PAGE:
Constitutional Review in the Netherlands: A Joint Responsibility



Article 120 of the Constitution of the Netherlands prohibits the judicial review of laws and treaties against the Constitution. This strong emphasis placed on what is called 'legislative supremacy' is seen as one of the main characteristics of the Dutch constitutional tradition. But is it correct to define the relationship between the legislature and the judiciary in terms of the supremacy of the one over the other? After all, in order for the democratic rule of law to function properly, balance and dependency are of great importance. Several developments have led us to view constitutional law making as the joint responsibility of different national and international actors that are situated in a multipolar network of legal developments, in which relations among the actors are characterised by a certain measure of mutuality. The Council of State (Raad van State) of the Netherlands plays, seen from a Dutch point of view, an important role in this network. What is the exact role of the Dutch Council of State in this network of constitutional review and how and to what extent can the cooperation between the Council of State and the other national and international actors in this network be strengthened? These questions will be addressed in this contribution.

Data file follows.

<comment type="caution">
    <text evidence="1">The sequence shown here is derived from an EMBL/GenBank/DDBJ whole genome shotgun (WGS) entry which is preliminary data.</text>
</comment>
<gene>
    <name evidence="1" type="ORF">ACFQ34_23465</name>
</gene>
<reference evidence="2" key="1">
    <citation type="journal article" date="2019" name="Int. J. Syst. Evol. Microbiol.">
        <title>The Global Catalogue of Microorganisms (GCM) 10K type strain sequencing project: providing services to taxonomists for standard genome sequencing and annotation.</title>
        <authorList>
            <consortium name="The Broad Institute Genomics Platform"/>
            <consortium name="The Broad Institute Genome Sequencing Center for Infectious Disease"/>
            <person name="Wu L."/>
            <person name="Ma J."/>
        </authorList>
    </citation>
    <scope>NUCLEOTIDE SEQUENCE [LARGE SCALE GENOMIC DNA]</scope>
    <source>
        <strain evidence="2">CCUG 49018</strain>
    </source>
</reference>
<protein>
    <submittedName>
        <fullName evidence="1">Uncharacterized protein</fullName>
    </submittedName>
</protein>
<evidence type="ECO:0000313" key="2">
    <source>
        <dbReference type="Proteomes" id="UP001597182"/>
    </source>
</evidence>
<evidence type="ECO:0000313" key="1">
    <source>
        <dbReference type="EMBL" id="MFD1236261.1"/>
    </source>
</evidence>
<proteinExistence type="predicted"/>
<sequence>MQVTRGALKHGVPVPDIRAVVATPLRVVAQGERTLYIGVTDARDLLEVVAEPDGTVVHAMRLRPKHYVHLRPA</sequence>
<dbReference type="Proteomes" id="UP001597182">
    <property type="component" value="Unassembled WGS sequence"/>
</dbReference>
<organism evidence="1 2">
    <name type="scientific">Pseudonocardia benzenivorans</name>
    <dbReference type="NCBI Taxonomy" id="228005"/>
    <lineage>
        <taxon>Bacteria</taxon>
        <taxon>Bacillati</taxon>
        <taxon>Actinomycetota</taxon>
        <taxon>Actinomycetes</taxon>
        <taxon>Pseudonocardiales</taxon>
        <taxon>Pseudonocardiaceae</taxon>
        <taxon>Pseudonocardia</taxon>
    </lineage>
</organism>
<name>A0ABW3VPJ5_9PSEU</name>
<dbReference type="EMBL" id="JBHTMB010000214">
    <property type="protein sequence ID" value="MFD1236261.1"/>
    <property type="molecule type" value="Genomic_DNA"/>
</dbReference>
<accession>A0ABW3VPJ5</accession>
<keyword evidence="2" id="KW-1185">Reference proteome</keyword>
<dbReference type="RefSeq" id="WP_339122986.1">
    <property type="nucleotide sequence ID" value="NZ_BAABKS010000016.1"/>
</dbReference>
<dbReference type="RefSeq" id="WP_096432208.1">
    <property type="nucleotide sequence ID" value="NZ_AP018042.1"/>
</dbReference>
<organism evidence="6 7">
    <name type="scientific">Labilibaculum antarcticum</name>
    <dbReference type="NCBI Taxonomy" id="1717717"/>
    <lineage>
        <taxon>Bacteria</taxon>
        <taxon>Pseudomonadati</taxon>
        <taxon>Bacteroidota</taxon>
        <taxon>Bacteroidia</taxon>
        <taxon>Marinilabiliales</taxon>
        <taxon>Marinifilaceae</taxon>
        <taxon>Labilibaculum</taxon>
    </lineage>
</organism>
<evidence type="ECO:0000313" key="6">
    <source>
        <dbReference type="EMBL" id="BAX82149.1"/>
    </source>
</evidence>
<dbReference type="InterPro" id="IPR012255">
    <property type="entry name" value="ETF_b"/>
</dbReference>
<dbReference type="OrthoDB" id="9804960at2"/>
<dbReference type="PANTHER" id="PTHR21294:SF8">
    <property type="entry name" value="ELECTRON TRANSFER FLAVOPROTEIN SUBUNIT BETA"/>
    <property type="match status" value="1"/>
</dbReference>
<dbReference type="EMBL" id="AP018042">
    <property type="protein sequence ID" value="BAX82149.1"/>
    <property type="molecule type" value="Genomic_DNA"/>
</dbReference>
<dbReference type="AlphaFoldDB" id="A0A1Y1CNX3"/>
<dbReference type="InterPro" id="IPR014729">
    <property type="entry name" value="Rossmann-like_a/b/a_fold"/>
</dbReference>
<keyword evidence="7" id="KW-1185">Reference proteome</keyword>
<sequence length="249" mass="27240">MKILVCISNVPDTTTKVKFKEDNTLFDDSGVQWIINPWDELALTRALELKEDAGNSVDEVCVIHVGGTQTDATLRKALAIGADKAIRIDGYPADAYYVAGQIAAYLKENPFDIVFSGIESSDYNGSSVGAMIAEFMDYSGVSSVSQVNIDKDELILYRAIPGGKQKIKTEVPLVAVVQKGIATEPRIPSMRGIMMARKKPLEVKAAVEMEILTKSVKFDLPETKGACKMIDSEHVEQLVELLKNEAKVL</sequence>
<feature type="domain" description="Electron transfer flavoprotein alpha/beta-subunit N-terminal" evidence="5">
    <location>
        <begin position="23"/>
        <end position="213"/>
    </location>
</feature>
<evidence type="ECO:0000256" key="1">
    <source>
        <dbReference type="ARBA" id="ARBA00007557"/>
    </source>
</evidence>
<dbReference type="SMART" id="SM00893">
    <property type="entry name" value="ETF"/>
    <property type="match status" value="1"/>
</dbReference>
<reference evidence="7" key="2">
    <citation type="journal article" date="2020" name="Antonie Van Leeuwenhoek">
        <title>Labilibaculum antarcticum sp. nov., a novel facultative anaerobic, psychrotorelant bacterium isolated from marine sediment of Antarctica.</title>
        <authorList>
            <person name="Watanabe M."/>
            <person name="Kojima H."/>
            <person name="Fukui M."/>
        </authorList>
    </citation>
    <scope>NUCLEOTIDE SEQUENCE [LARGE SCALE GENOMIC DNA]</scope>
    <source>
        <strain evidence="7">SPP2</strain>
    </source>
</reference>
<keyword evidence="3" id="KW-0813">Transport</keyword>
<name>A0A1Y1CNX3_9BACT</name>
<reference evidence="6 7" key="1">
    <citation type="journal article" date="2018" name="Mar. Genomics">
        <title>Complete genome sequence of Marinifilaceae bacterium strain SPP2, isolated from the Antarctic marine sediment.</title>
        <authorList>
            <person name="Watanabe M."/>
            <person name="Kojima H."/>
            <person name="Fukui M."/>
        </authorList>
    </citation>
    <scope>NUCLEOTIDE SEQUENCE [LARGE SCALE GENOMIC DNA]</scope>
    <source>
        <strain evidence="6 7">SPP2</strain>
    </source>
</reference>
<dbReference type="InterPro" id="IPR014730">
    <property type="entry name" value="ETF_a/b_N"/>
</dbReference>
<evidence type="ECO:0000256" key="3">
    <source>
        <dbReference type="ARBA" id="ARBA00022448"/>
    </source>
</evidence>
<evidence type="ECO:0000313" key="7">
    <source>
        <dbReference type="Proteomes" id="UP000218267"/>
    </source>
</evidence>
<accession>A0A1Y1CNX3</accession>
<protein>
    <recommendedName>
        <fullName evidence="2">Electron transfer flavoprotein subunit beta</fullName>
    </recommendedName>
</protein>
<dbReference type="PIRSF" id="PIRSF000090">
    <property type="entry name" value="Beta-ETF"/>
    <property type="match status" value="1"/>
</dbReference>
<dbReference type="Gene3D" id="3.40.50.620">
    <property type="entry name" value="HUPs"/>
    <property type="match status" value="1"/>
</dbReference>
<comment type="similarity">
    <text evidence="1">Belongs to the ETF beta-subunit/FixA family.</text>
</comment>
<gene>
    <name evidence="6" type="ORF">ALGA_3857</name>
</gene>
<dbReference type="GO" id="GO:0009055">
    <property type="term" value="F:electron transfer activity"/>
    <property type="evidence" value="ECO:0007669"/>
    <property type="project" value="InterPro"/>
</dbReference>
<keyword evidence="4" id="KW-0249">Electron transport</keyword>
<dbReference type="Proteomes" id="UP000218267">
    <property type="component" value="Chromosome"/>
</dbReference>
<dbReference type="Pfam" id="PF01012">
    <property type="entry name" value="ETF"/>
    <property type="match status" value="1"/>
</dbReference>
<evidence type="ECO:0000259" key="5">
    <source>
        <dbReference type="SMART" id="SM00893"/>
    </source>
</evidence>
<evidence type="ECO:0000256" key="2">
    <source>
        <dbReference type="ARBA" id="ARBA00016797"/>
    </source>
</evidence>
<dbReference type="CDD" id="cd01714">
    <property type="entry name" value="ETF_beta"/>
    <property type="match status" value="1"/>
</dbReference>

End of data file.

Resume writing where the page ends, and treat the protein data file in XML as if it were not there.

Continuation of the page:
constitutional reviewlegislative supremacyjudicial supremacyconstitutional dialoguesCouncil of State of the Netherlands
  • Page/Article: 89-105
  • DOI: 10.18352/ulr.229
  • Published on 25 Mar 2013
  • Peer Reviewed